The U.S. has built nuclear weapons, stored them, moved them, tested them, taken them out of service and dismantled them, simply erased a onetime nuclear trigger weapons plant in Colorado and more.
So let’s not hear any talk about the nation not having the expertise to deal with North Korea’s weapons programs.
That’s from Secretary of State Mike Pompeo, who at a news briefing just before the summit began between President Trump and North Korea’s Kim Jong Un, talked about a report from the New York Times,
It “suggested” the U.S. didn’t have access to the technical know-how.
“Before discussing the summit I want to address a report in the New York Times that suggested that the U.S. team lacked the technical expertise on dismantling North Korea’s weapons program as part of these talks,” he said.
“I want to address that report directly.”
“For over three months, an interagency working group of over 100 experts across government met multiple times per week to address technical and logistical issues associated with dismantling North Korea’s weapons programs,” he said. “They include experts from the military charged with dismantling nuclear weapons, the Department of Energy, including Ph.Ds. and experts from labs, and officials from the intelligence community covering North Korea.”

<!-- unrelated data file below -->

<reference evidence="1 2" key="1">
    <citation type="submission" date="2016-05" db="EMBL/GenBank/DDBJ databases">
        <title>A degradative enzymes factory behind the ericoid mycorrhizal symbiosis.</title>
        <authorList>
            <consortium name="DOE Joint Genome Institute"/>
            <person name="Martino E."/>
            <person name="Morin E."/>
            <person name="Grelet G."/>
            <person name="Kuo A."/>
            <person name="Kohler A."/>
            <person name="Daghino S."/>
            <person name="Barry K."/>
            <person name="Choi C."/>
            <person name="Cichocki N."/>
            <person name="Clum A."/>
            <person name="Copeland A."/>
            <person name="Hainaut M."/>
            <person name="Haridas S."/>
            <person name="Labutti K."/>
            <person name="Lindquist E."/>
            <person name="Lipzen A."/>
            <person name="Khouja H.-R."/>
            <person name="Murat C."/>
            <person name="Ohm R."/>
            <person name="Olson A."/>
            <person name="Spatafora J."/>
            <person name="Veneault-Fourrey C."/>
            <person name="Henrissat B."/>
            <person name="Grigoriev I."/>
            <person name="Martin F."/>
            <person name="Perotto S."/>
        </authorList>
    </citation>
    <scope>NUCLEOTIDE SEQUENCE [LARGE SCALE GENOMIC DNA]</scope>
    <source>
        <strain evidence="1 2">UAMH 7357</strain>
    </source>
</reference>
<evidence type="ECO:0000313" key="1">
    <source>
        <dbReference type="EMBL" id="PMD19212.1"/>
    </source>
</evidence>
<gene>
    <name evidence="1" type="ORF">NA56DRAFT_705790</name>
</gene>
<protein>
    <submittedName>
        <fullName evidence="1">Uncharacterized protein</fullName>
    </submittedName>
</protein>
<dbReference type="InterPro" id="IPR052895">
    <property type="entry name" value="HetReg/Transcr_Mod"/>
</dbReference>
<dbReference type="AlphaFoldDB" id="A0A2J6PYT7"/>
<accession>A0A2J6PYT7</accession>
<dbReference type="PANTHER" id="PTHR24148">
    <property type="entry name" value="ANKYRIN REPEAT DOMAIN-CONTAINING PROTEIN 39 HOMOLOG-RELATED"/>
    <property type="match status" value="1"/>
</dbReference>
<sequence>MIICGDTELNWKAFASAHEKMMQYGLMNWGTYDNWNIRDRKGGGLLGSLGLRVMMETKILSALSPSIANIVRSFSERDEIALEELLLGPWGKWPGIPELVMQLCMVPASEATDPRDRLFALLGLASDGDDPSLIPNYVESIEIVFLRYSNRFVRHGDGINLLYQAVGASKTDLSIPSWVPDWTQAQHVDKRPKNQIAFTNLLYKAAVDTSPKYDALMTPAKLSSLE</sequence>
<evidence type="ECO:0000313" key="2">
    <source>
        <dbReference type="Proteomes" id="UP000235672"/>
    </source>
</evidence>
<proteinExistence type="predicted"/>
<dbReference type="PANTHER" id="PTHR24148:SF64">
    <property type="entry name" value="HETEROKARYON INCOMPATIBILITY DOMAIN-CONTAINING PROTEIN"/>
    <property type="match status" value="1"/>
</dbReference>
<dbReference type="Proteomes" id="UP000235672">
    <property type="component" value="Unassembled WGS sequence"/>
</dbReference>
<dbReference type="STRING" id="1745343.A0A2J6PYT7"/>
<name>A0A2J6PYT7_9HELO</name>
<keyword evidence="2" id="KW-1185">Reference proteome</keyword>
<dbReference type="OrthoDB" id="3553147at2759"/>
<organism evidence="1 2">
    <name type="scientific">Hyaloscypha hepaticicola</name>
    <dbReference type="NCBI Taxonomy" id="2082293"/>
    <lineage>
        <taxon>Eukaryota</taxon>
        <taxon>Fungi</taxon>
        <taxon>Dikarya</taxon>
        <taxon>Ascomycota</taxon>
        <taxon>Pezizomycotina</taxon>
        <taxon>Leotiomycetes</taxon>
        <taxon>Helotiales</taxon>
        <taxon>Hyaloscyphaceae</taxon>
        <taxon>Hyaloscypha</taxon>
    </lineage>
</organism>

He said, “Those same experts also cover North Korea’s nuclear, chemical, biological and missile programs.”
He added, “These experts include dozens of Ph.Ds who have expertise in nuclear weapons, the fuel cycle, missiles, chemical and biological weapons. They have advanced degrees in nuclear engineering, physics, chemistry, aerospace engineering and other relevant fields.”
Those questions will become an issue should the talks between the leader of the free world, and the reclusive dictator of North Korea advance, because the U.S. has positioned itself to insist on a complete denuclearization of the Korean peninsula in order for benefits from the U.S. to kick in.
That denuclearization would include the removal and disassembly of weapons, programs, construction points, storage facilities and more.
One Times report documented the various steps that would have to be addressed if that would happen, including taking apart “every nuclear weapon in the North’s arsenal and ship the parts out of the country.”
A Times report said, “Whether it happens quickly or slowly, the task of ‘complete, verifiable, irreversible denuclearization’ — the phrase that Secretary of State Mike Pompeo keeps repeating — will be enormous. Since 1992, the country has repeatedly vowed never to test, manufacture, produce, store or deploy nuclear arms. It has broken all those promises and built a sprawling nuclear complex.”